Healthcare is expensive — and the costs just continue to rise worldwide. In the U.S., we expect that increases for
employer-sponsored health plans to be more than 8 percent in 2024. While ordinary macroeconomic
inflationary pressures account for some of the increase, factors specific to healthcare are driving the trend. For
example, the class of drugs known as GLP-1 receptor agonists, traditionally used for diabetes but now also used as
weight loss aids, are projected to add as much as one percent to increasing costs alone, according to our estimates.
In the past, organizations have typically passed some of this cost on to their employees through plan design and
contribution changes, but this is not sustainable. According to our research, nearly a third of employees already
face difficulty accessing care due to cost. Almost half of all employees can’t afford to pay a $1,000 medical bill
within 30 days — a number that rises to more than 60 percent for Hispanic employees and nearly 70 percent for black
employees. As a result, employers and employees alike are searching for ways to keep costs down without foregoing
necessary care. By focusing on a few core areas, employers can make an impact on affordability for their employees.
For some, primary care is the entry point to the healthcare system. Leveraging it can help improve affordability.
However, many individuals lack convenient access to primary care and as a result, their entry point to the system is
the far less affordable option of emergency care. Aon’s research shows that 25 percent of employees live in areas
with a significant shortage of primary care physicians (PCPs).
Primary care is also critical to preventative care, which can reduce the need for more extensive and costly care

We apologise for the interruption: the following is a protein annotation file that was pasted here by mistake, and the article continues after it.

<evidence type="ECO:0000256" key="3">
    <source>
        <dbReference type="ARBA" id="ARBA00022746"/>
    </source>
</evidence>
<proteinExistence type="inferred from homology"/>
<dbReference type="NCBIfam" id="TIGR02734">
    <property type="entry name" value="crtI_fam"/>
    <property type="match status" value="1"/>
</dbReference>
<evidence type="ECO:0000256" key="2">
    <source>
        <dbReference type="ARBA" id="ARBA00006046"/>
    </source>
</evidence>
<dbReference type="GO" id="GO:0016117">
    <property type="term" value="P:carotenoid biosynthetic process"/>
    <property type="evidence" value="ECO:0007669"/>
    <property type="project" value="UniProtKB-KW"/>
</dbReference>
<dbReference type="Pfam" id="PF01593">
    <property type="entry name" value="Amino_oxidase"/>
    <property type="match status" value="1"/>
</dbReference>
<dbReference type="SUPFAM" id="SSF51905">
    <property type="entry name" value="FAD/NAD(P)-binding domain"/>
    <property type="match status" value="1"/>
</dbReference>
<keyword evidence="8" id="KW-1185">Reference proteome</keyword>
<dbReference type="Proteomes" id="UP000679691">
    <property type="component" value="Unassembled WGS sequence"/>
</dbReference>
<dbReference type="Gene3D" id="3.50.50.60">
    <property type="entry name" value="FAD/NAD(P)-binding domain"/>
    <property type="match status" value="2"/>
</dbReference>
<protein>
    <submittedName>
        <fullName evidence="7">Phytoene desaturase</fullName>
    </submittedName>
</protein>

later. Even further, much of the necessary management for chronic conditions happens through primary care. So,
access to primary care is in itself a driver of more affordable care and improved health outcomes.
Organizations that want to help their employees afford primary care can offer expanded access in a few ways:
- Offer virtual primary care, which has become much more common in recent years. The next iteration is
virtual-first plans, which are separate plans that can reduce costs by coordinating all care through a virtual
- Enhance coverage with low employee coinsurance or copays for retail clinics and primary care office visits.
- Steer employees to high-quality, low-cost providers through personalized resources.
- Improve care coordination to help ensure services aren’t being unnecessarily duplicated, and that the
appropriate level of care is received.
- Assure health plan networks include providers who offer hybrid care (sometimes called “click and mortar”), which
mixes virtual and in-person services.
Providing these expanded care options can deliver better outcomes and member experiences for employees.